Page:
MINNEAPOLIS - As the University of Minnesota football team gets ready to open its 2022 regular season Thursday night at Huntington Bank Stadium, Mark Coyle met with reporters late last week.
The past two years have been a rollercoaster ride for the Gophers’ athletic director, now entering his seventh year. Facing the possibility of losing as much as $75 million in revenue two years ago due to the COVID-19 pandemic, Coyle faced the difficult decision of eliminating sports, positions within the athletic department and asking coaches to take pay cuts to offset the damage.
Everything changed in the last six weeks. The Big Ten announced that UCLA and USC are joining the conference in two years. Now, the league has a new seven-year, $7 billion media rights deal to broadcast games on Fox, NBC, CBS and Peacock, NBC’s streaming service.
Coyle was asked last Friday about USC and UCLA joining the Big Ten.
"I think it’s good for the Big Ten. It’s exciting for our conference, our student athletes and as Commissioner (Kevin) Warren said, it takes our conference coast to coast now, which is great exposure for the great institutions of the Big Ten," Coyle said.
As for the new media deal, it helps the Gophers and other Big Ten departments recover some of the financial losses from two years ago. The league is expected to distribute between $80 and $100 million per year to its 16 member schools.
Minnesota, like most athletic departments, has a revenue stream that includes ticket sales, fundraising, media review and licensing agreements.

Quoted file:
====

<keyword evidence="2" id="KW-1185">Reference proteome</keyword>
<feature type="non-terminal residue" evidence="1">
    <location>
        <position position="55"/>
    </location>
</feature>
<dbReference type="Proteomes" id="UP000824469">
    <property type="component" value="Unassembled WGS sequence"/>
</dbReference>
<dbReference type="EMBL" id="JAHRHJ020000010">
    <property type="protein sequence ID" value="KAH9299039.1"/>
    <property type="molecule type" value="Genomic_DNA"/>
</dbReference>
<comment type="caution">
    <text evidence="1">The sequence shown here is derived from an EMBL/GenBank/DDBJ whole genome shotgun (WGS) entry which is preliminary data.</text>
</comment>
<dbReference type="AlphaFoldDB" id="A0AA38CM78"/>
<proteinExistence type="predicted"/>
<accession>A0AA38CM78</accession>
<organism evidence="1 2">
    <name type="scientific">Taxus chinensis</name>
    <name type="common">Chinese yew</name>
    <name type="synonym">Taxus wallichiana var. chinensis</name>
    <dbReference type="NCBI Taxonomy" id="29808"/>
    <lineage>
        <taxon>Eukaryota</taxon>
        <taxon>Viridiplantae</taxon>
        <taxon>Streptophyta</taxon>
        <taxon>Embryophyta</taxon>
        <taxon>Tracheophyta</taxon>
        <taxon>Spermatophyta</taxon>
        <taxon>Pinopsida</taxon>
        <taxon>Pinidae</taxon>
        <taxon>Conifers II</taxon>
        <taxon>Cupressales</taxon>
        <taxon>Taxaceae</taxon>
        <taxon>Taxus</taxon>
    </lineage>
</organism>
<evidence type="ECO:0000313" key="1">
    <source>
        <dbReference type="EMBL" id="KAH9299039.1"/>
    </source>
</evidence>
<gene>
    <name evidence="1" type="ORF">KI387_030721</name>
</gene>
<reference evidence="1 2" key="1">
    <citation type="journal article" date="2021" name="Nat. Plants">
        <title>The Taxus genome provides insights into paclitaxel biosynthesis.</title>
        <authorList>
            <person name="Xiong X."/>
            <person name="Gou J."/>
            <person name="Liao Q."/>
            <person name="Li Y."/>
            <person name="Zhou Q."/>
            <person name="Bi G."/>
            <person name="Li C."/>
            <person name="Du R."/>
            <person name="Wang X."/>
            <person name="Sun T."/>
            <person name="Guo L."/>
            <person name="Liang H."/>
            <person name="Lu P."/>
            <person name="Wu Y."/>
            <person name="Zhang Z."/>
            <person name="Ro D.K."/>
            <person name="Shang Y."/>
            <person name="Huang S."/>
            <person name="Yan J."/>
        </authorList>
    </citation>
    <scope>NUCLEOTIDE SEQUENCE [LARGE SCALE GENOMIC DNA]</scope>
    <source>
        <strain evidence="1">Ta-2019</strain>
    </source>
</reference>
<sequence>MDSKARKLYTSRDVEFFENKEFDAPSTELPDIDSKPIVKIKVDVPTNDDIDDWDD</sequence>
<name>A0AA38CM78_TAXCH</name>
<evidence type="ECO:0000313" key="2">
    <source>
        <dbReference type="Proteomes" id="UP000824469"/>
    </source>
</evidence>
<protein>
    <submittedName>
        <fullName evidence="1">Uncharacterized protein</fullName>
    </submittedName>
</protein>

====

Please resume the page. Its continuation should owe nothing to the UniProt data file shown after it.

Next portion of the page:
Coyle said they still have a $21.5 million loan from the University to pay back after financial difficulties suffered during the pandemic.
"It’s obvious that these media deals are important. If you look at any athletic department, we all have very similar revenue streams," Coyle said. "That’s why this new media deal is a big part of our program as we move forward."
Coyle also talked about name, image and likeness and how it impacts only current Gophers’ student athletes, but also recruiting. A little more than a year ago, the NCAA passed a measure allowing athletes to profit off their name, image and likeness. That includes high school athletes who are committing to colleges with endorsements as part of the process.
Recently, the Twin Cities NIL Club and Dinkytown Athletes launched web sites that feature programs that allow for donations, which specifically go to be distributed between athletes. The Twin Cities NIL Club is specific to football players, and gives fans access to exclusive tailgates and social media content.
Coyle said among the school’s 22 athletic programs, they have about 585 athletes. He said more than 130 of them, or about 22 percent, have NIL deals. More than 260 NIL deals exist within the entire athletic department.
Coyle gave one word to describe NIL as it continues to evolve: Clunky. But his message is consistent: Do it the right way.
"As we approach NIL as an institution at the University of Minnesota, even though we don’t have a lot of guard rails nationally, we want to make sure we make the best long-term decisions for our student athletes and programs," Coyle said. "It continues to grow and be an important part of the recruiting cycle. I give our coaches a lot of credit, they want to make sure we do it the right way and get the right kids to come to our program."